New annual reports were rare in February, but next month we should witness a tsunami of reporting as companies file for the year ending December 2008.
Last week I found six companies that could be cheap (their prices are less than the average of up to nine years of earnings per share), financially strong (debt is less than equity), and that had just published reports so we can get an up-to-date view of their businesses.
Since yesterday, a report from Moody’s and a video from the BBC have unsettled me even more about Eastern Europe. Ignorance was bliss. A little information is terrifying. The truth is probably somewhere in between.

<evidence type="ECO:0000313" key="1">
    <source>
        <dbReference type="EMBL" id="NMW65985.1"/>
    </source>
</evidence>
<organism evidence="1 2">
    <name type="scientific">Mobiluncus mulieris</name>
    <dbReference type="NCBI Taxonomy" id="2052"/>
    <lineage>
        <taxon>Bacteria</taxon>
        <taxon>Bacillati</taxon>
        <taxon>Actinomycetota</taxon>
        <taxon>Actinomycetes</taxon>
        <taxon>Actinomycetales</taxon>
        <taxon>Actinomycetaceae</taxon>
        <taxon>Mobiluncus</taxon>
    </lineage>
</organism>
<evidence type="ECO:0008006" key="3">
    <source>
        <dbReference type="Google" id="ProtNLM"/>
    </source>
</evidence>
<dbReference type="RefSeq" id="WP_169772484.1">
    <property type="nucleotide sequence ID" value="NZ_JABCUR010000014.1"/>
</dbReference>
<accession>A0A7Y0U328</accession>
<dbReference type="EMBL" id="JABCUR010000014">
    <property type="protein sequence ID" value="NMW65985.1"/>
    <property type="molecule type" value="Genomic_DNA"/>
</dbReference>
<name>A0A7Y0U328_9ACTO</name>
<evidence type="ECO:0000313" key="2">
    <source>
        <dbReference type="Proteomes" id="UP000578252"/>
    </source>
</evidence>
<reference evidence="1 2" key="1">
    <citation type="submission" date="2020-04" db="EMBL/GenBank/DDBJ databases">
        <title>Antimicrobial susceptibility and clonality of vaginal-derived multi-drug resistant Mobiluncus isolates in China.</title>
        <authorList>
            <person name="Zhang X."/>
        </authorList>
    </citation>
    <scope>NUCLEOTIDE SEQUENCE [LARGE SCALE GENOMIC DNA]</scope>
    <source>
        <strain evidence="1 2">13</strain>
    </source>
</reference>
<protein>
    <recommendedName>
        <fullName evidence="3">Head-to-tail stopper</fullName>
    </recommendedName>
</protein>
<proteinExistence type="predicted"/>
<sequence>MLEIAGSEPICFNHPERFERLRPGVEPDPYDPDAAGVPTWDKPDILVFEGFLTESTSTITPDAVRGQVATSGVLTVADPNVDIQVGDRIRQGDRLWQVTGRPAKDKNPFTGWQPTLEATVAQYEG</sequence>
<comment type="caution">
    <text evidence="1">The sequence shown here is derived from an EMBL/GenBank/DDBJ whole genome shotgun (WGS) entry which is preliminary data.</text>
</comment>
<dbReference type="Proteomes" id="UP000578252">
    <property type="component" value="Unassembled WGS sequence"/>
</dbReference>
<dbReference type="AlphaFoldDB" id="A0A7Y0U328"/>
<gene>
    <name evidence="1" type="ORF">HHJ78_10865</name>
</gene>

The gist of the report is that the credit crunch and collapsing oil price are costing Russian companies.
Since the point of investing in companies is to buy a share that will return us more money in the future, the risk investors face is that they might get less money back. The problem, as bankers, around the world have discovered is, we’re not very good at measuring risk.
In a note published in 27 January, James Montier, looked beyond standard statistical measures of risk to identify what could go wrong with an investment in a company.